Q.5. Space is divided by the line AD into two regions. Region I is field free and the Region II has a uniform magnetic field B directed into the plane of the paper. ACD is a semicircular conducting loop of radius r with centre at O, the plane of the loop being in the plane of the paper. The loop is now made to rotate with a constant angular velocity w about an axis passing through O and the perpendicular to the plane of the paper. The effective resistance of the loop is R. (1985 - 6 Marks)
(i) Obtain an expression for the magnitude of the induced current in the loop.
(ii) Show the direction of the current when the loop is entering into the Region II.
(iii) Plot a graph between the induced e.m.f and the time of rotation for two periods of rotation.
Solution. (i) Induced emf
(ii) The loop is entering in the magnetic field and hence magnetic lines of force passing through the loop is increasing in the downward direction. Therefore, current will flow in the loop in such a direction which will oppose the change. The current will flow in the anticlockwise direction.
(iii) Graph between induced emf and period of rotation: For first half rotation, (t = T/2), when the loop enters the field, the current is in anticlockwise direction. Magnitude of current remains constant at I = Bωr2 /2R .
For next half rotation, when the loop comes out of the field, current of the same magnitude is set up clockwise.
Anticlockwise current is supposed to be positive. The I-t graph is shown in the figure for two periods of rotation.
Q.6. Two long parallel horizontal rails, a distance d apart and each having a resistance λ per unit length, are joined at one end by a resistance R. A perfectly conducting rod MN of mass m is free to slide along the rails without friction (see figure). There is a uniform magnetic field of induction B normal to the plane of the paper and directed into the paper.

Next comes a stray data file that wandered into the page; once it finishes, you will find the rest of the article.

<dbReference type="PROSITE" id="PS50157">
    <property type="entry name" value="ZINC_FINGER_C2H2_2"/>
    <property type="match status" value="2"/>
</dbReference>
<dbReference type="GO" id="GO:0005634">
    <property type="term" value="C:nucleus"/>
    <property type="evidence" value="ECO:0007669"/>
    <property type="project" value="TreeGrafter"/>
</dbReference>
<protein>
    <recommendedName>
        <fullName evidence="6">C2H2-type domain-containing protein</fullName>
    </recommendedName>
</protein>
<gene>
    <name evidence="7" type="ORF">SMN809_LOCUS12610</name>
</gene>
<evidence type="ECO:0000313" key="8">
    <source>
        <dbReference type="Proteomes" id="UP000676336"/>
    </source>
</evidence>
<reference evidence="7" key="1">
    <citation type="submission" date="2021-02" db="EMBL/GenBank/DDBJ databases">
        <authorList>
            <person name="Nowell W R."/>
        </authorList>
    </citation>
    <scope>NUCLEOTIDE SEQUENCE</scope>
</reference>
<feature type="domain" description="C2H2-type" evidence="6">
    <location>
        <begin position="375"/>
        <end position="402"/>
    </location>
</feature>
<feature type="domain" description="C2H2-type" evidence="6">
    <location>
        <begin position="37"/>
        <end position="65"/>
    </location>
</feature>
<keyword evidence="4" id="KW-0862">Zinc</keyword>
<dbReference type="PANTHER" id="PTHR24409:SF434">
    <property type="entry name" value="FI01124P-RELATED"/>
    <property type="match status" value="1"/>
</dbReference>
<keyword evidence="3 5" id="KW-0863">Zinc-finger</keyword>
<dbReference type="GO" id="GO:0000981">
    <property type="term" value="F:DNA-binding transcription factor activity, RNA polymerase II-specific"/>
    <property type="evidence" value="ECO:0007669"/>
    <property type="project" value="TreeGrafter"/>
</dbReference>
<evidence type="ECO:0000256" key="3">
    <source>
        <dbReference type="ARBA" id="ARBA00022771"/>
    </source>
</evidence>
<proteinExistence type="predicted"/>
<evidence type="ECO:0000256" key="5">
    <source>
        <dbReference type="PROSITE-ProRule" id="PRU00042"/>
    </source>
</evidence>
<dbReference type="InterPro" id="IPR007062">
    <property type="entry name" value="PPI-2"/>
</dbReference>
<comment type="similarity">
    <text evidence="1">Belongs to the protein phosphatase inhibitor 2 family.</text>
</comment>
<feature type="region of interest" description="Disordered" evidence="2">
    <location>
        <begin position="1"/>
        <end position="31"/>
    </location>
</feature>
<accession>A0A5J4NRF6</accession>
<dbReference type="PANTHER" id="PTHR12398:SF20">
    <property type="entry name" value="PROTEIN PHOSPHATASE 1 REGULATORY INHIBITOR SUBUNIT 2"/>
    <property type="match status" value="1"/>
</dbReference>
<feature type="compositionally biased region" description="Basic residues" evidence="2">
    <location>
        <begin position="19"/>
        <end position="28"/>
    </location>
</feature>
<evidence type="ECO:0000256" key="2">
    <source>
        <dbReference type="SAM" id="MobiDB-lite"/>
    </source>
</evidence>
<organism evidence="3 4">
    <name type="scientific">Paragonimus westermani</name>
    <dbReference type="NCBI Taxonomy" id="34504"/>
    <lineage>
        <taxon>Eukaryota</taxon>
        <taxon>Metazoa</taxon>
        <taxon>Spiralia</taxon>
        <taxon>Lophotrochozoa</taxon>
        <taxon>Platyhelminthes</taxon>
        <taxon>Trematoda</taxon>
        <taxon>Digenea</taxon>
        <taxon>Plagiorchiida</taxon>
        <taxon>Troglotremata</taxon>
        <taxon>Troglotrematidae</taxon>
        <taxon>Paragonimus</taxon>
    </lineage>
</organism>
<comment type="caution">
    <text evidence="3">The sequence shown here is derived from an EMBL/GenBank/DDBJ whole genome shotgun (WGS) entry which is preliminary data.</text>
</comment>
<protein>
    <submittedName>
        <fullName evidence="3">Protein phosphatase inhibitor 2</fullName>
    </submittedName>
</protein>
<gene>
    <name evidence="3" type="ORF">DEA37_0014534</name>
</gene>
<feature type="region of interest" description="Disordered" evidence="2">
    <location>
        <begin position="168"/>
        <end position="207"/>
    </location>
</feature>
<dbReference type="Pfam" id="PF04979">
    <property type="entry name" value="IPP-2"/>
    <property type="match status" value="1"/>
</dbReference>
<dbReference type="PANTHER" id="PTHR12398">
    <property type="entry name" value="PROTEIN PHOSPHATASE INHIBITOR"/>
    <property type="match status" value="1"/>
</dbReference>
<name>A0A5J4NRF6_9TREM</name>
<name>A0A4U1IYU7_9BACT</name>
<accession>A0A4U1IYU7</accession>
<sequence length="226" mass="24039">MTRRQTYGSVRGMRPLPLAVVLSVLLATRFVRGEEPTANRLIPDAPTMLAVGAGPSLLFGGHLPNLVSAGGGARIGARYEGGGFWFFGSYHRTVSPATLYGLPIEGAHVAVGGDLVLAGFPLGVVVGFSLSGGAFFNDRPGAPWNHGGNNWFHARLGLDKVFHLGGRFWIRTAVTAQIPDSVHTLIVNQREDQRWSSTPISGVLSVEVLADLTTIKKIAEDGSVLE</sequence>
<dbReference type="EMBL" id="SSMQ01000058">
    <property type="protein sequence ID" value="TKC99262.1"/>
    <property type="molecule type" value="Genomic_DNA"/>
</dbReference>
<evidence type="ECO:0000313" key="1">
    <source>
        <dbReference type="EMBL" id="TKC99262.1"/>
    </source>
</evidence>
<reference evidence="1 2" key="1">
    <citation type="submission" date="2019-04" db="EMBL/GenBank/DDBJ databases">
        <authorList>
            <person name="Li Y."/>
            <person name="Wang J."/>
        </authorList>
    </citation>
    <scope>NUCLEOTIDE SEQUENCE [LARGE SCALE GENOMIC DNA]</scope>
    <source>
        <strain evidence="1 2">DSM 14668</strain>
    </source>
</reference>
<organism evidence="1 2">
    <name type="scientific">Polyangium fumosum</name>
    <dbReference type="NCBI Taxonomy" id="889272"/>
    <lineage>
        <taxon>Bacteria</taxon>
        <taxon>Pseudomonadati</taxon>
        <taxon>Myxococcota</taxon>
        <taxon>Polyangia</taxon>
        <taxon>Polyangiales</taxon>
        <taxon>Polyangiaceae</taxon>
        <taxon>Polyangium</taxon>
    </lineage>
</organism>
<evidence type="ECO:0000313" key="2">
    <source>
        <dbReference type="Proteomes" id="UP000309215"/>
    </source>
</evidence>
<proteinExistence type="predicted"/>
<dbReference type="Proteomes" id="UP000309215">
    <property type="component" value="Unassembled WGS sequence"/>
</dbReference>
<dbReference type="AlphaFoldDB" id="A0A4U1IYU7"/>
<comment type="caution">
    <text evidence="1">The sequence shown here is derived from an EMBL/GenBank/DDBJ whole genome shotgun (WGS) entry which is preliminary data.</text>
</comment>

A variable force F is applied to the rod MN such that, as the rod moves, a constant current flows through R. (1988 - 6 Marks)
(i) Find the velocity of the rod and the applied force F as function of the distance x of the rod from R.
(ii) What fraction of the work done per second by F is converted into heat ?
Solution. (i) A variable force F is applied to the rod MN such that as the rod moves in the uniform magnetic field a constant current flows through R. Consider the loop MPQN.
Let MN be at a distance x from PQ.
Length of rails in loop = 2x
∴ Resistance of rails in loop = 2xλ
∴ Total resistance of loop = R + 2λx
Induced emf = Bvd
So for constant I,
Furthermore, as due to induced current I the wire will experience a force FM = BId opposite to its motion, the equation of motion of the wire will be
F – FM = ma i.e., F = FM + ma
But as here FM = BId and from equation (i)
(ii) As the work done by force F per sec.
and heat produced per second, i.e., joule heat
Q.7. A circuit containing a two position switch S is shown in fig. (1991 - 4 + 4 Marks)